The San had few possessions, and everything that they had they made from things they found in the desert. They made bows and arrows from branches, bow strings from cactus fiber, arrow heads from bone, and their deadly poison from a special grub worm. Jewelry was made from beads carved from ostrich shells. The San have the longest tradition of art in the world. They were painting images on rocks more than 30,000 years ago.

            The San are a small people, standing about 5 feet tall. The have skin the color of apricots, wrinkled from a life under the sun. They speak softly in words that are pronounced with clicking sounds. The men are known as very good runners. Traditional men and women wore very few clothes and always went barefoot. And they loved to eat honey.

            Some San were said to communicate with a bird called a honey diviner. These small birds have a call that sounds like “quick quick quick, honey, quick.” When a San person heard that call, he followed the bird to a bees nest. And to thank the bird, he would always give it a share of the honey.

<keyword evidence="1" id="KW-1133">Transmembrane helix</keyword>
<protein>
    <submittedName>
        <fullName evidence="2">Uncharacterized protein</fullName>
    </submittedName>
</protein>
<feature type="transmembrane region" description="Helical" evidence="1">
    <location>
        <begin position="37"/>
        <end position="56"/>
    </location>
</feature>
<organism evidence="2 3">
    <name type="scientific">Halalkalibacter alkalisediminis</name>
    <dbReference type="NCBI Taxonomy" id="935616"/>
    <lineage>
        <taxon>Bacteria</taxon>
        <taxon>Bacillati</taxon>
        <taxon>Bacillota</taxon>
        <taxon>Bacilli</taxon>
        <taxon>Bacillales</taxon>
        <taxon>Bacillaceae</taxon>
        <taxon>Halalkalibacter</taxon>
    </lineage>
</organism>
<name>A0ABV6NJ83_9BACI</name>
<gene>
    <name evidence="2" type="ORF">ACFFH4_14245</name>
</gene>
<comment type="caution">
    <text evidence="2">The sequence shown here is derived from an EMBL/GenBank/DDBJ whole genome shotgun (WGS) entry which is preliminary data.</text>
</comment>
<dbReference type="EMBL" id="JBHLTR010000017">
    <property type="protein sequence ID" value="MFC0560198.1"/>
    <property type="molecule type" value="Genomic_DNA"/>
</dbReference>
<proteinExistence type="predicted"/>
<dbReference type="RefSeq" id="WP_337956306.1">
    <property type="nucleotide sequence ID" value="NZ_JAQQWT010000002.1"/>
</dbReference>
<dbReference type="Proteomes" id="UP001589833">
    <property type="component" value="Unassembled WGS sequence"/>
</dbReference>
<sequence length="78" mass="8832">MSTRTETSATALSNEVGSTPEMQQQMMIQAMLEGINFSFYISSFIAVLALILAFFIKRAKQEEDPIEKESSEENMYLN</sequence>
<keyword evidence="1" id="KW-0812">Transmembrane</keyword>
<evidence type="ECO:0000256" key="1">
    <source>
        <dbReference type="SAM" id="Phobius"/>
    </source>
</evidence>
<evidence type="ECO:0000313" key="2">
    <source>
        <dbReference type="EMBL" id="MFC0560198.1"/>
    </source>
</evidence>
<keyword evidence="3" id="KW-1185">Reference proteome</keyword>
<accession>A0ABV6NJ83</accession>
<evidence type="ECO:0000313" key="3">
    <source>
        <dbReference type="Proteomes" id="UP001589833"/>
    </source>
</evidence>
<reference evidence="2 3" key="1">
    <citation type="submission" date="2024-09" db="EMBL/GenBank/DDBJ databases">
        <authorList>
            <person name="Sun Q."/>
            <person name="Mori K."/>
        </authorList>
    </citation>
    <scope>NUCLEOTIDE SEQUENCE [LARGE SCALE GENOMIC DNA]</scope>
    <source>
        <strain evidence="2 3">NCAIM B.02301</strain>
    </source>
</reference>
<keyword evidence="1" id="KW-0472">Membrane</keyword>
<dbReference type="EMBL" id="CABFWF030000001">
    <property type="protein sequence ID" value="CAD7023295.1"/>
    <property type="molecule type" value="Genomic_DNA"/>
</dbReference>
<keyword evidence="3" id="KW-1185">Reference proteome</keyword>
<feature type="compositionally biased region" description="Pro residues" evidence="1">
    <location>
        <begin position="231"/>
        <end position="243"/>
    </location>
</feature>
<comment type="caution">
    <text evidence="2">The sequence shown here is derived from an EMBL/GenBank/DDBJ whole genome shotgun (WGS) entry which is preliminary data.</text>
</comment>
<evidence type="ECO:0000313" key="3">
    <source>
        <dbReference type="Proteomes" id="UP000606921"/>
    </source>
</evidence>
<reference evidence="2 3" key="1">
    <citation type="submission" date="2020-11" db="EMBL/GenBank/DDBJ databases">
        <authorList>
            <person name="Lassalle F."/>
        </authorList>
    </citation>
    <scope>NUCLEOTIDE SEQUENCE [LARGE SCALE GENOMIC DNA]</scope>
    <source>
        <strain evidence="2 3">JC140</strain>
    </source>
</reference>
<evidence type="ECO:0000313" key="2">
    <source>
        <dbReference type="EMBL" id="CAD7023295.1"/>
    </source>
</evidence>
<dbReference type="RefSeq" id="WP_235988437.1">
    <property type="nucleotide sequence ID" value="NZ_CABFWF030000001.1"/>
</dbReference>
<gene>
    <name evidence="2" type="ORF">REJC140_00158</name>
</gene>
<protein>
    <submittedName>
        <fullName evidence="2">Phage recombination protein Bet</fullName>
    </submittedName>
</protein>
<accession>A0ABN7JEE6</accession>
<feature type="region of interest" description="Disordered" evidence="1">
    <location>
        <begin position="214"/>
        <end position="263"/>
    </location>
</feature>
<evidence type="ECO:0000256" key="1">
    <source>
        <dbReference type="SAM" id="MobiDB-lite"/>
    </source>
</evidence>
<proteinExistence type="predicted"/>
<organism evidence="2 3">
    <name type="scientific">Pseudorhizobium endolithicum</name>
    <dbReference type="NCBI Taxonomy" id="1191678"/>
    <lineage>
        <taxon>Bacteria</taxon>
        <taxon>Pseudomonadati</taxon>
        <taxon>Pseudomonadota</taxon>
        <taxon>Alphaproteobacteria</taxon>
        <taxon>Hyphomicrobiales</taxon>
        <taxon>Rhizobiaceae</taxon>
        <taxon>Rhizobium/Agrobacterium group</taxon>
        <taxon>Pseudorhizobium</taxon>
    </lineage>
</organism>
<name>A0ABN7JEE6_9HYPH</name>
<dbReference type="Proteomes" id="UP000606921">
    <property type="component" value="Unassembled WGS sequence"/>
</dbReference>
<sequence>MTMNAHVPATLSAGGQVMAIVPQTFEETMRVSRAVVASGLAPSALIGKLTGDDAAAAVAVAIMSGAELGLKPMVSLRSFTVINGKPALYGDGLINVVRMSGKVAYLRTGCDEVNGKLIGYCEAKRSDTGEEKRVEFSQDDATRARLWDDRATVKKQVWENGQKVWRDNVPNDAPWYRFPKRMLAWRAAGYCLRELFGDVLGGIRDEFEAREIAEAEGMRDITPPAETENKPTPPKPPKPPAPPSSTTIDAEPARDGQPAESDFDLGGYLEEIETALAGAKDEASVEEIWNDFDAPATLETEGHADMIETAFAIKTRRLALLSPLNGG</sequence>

The San people once lived all across Southern Africa. They were proud of the natural way they lived. But because they survived much like animals do in the wild, the black Africans and later the white Europeans who moved into their homelands thought of them as animals. They were hunted and forced to work as slaves. Eventually the San were either killed or forced off of their beautiful ancestral lands into the harsh Kalahari Desert. Although they defended themselves with bows and arrows, it was not in their nature to fight. Members of one clan called themselves “zhu twa si” – the harmless people.